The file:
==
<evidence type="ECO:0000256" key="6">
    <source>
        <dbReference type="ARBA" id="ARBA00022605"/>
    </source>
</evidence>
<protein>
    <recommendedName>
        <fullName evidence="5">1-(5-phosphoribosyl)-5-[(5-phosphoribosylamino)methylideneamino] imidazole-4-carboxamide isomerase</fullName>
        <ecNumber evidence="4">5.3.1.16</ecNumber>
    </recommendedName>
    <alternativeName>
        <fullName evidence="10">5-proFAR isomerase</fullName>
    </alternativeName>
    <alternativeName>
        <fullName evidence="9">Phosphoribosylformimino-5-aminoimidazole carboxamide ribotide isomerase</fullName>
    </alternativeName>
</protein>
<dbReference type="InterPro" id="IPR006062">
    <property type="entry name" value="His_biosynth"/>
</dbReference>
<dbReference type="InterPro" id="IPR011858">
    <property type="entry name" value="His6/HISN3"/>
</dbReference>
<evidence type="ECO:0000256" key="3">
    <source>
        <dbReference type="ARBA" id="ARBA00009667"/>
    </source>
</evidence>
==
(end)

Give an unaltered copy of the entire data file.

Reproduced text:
<evidence type="ECO:0000256" key="6">
    <source>
        <dbReference type="ARBA" id="ARBA00022605"/>
    </source>
</evidence>
<protein>
    <recommendedName>
        <fullName evidence="5">1-(5-phosphoribosyl)-5-[(5-phosphoribosylamino)methylideneamino] imidazole-4-carboxamide isomerase</fullName>
        <ecNumber evidence="4">5.3.1.16</ecNumber>
    </recommendedName>
    <alternativeName>
        <fullName evidence="10">5-proFAR isomerase</fullName>
    </alternativeName>
    <alternativeName>
        <fullName evidence="9">Phosphoribosylformimino-5-aminoimidazole carboxamide ribotide isomerase</fullName>
    </alternativeName>
</protein>
<dbReference type="InterPro" id="IPR006062">
    <property type="entry name" value="His_biosynth"/>
</dbReference>
<dbReference type="InterPro" id="IPR011858">
    <property type="entry name" value="His6/HISN3"/>
</dbReference>
<evidence type="ECO:0000256" key="3">
    <source>
        <dbReference type="ARBA" id="ARBA00009667"/>
    </source>
</evidence>